Baca said Tuesday that reforms include new policies on what parts of the body deputies can pressure while restraining someone and give supervising officers more discretion during difficult restraint procedures. He also said his agency is trying to decrease the number of mentally ill people in jails and noted that that is a broader societal problem.
The Evans case was not the only issue that brought supervisors into conflict with the Sheriff's Department on Tuesday.
Molina stripped $15 million from a $77-million sheriff's contract for maintenance of department vehicles. And the board moved toward requiring its approval for purchases of large vehicles or equipment, in response to last month's discovery that the sheriff had bought a $2.4-million passenger plane while his department was pleading for more money to improve inmate health care.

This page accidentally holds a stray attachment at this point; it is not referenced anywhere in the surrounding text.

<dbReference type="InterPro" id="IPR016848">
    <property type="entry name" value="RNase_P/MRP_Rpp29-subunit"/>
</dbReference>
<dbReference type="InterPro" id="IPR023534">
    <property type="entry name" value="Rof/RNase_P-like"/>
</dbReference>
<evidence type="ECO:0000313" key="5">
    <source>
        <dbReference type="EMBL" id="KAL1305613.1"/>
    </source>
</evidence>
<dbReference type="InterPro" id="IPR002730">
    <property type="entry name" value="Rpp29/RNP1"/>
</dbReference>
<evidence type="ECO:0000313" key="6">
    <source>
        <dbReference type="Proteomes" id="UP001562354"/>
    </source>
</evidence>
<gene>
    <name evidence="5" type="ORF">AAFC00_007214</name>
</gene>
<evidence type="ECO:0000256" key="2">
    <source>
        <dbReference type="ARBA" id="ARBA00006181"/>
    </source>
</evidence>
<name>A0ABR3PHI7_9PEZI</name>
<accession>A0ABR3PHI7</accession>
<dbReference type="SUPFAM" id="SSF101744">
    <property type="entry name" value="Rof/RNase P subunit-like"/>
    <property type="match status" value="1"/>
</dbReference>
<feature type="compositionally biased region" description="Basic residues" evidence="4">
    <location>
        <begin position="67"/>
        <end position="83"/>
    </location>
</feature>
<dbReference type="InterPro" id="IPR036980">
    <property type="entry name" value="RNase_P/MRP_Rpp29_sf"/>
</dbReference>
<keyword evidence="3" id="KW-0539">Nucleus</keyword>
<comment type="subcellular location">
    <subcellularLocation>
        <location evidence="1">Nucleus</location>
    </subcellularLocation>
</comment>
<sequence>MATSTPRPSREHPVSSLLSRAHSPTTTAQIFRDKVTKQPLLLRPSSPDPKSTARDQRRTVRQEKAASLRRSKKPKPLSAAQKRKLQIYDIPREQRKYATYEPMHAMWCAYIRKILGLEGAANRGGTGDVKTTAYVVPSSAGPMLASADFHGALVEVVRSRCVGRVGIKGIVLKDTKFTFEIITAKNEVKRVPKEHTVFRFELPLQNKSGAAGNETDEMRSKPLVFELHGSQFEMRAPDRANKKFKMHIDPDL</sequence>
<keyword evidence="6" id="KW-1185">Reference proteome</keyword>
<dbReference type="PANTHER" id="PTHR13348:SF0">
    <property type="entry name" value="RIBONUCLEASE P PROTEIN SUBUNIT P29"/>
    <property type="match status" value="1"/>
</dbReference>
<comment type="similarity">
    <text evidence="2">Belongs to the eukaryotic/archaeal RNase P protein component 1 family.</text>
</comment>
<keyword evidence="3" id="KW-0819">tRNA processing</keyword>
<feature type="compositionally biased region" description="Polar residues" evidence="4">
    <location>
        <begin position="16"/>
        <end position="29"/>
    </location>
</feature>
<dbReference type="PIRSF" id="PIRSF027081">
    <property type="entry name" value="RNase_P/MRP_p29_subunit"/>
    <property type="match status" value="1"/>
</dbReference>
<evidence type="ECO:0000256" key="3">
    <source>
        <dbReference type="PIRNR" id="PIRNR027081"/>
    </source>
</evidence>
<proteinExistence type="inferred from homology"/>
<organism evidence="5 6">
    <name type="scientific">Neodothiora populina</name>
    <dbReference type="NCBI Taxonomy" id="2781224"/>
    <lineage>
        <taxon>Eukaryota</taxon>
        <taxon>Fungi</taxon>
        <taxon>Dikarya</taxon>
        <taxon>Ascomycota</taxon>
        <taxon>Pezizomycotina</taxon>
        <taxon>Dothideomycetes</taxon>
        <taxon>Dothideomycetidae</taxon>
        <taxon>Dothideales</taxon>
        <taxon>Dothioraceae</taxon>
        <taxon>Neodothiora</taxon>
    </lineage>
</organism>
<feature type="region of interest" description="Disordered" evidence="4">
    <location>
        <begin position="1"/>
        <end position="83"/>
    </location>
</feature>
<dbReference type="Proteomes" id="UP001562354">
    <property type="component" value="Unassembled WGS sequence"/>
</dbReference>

After the meeting, Baca said he hoped supervisors did not hold his budget hostage on the Evans matter. "I don't think this is something that should hold up a department's budget," he said.
But Molina said in an interview that she was willing to do that to force reform. "It's the only thing I have jurisdiction over," she said.